Takes the SL idea of a rapid open-top luxury tourer to a new extreme
Very fast
Beautifully made
A techno-lover’s delight
The driver takes second place to the electronics
Not terribly exciting to drive
No four-wheel drive option

Mercedes-Benz SL-class R231 (2012-on)

Open-top luxury in the extreme

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What is the Mercedes-Benz SL R231?

This latest incarnation of the Mercedes SL is the sixth generation to bear the initials that stand for Sport Leicht, although they haven’t been so leicht of late. That’s the key point of this new one: like Jaguar’s rival XK, it has a structure made almost entirely of lightweight aluminium, helping its powerful V6 and V8 engines to some very optimistic-sounding mpg and CO2 figures. (An official 37.7mpg for the 302bhp SL 350? Really?)

As with the previous model, the new one is a coupé-cabriolet although the posterior has grown plumper this time around. The styling is highly dramatic with its long bonnet, its wide grille, its vents and its slashes; functional understatement is no longer the Mercedes motif. You can have normal, sport or active body control (ABC) suspension, and there’s a 565bhp SL63 AMG version to top the range with a 5.5-litre version of the twin-turbo V8. As if 435bhp and 4.7 litres weren’t enough already.

That AMG costs a heady £157,675. Nearer to the real world we have the SL 350 at £72,495 and the SL 500 at £83,445, broadly comparable to the Jaguar, the BMW 6-series convertible and the keen driver’s choice, the open-top Porsche 911.

Search for and buy used Mercedes-Benz SL on driving.co.uk

The drive

The SL is a dramatic-looking open two-seater designed to display its occupants in the best possible light, but it isn’t a proper sports car. There’s too much electronic interfacing for that, depriving you of a proper feel of what’s going on around you, but some will like the feeling of being in a luxurious bubble with just the wind rippling the hair and a gritty V8 soundtrack emanating from somewhere. The previous model felt more “real”, though.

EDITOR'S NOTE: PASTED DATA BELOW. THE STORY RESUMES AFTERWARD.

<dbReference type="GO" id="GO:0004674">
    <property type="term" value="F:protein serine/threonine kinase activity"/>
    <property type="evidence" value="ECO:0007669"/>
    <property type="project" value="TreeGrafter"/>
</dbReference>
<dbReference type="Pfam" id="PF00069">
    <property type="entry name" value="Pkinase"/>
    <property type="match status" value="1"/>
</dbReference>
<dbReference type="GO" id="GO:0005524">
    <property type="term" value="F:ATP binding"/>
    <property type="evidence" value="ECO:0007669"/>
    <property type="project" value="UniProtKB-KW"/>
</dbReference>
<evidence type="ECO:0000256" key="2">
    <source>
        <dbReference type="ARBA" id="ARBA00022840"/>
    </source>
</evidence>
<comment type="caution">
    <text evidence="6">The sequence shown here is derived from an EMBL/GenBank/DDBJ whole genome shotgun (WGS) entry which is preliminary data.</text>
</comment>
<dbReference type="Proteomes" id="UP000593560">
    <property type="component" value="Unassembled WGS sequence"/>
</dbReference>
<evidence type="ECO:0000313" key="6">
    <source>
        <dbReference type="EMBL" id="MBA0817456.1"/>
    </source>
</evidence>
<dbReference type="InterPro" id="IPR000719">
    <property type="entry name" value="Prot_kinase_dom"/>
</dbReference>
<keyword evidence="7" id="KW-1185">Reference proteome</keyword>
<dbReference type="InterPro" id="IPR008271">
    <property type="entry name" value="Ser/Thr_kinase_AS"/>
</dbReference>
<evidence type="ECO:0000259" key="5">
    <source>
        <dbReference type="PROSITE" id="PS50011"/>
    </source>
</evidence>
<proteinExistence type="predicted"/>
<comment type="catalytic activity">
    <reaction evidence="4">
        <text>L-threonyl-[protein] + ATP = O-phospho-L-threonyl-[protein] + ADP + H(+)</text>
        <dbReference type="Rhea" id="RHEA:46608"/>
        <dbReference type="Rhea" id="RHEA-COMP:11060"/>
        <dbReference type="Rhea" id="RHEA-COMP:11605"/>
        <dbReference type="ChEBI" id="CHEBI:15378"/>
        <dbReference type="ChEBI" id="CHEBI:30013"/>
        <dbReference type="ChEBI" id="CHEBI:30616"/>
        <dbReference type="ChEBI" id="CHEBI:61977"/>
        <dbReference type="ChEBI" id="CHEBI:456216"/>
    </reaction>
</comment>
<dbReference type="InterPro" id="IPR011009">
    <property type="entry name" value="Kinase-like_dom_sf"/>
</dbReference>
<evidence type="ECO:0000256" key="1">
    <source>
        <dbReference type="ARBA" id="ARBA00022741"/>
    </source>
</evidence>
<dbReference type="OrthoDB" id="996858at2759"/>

We suggest you avoid the ABC suspension. It heightens that feeling of detachment from the road, yet it can’t cope with undulating terrain. The choppy motion that results combines with the V8 engine’s hyperactive accelerator response to send you down the road in a series of violent blasts. Most odd, but it does demonstrate the huge energy on tap in what is a wonderful twin-turbo V8. We haven’t tried the mad AMG or the gentler V6, but the SL 500 is likely to be the optimum version for most drivers — who are unlikely to find the 4.6 seconds required to hit 62mph too long a wait.

On regular suspension, the SL is a much more composed car which you can really enjoy once you’ve accustomed yourself to the darty, feedback-free steering. And with the roof up it becomes a cosy coupé with no detectable wind noise. The seven-speed automatic gearbox works with predictable precision and smoothness.

The interior

You sit low, almost hemmed in, but that adds to the videogame drama of the driving experience. With the optional Magic Sky roof you can still see the heavens when it’s closed, or alter its electrochromic glass to block out the sun’s rays. More enchantment is found in the Magic Vision Control, in which water sprays through jets on the leading edge of the wiper blades regardless of the blades’ direction of travel. And you get Frontbass speakers mounted in voids beyond the footwell. All is beautifully built from expensive substances, of course.

The One to Buy

Mercedes-Benz SL 500


£79,970 (Correct at time of publication)
4663cc, twin-turbo V8
435bhp @ 5250rpm
516 lb ft @ 1800rpm
7-speed automatic
0-62mph in 4.6sec
Top Speed:
31mpg (combined)
Road Tax Band:
L 4617mm, W 1877mm, H 1315mm

Mercedes-Benz SL R231 rivals

Bentley Continental GTC
Check used Bentley Continental prices on driving.co.uk

Aston Martin V8 Vantage S Roadster
Check used Aston Martin V8 Vantage prices on driving.co.uk

Porsche 911 Turbo Cabriolet PDK
Check used Porsche 911 Turbo prices on driving.co.uk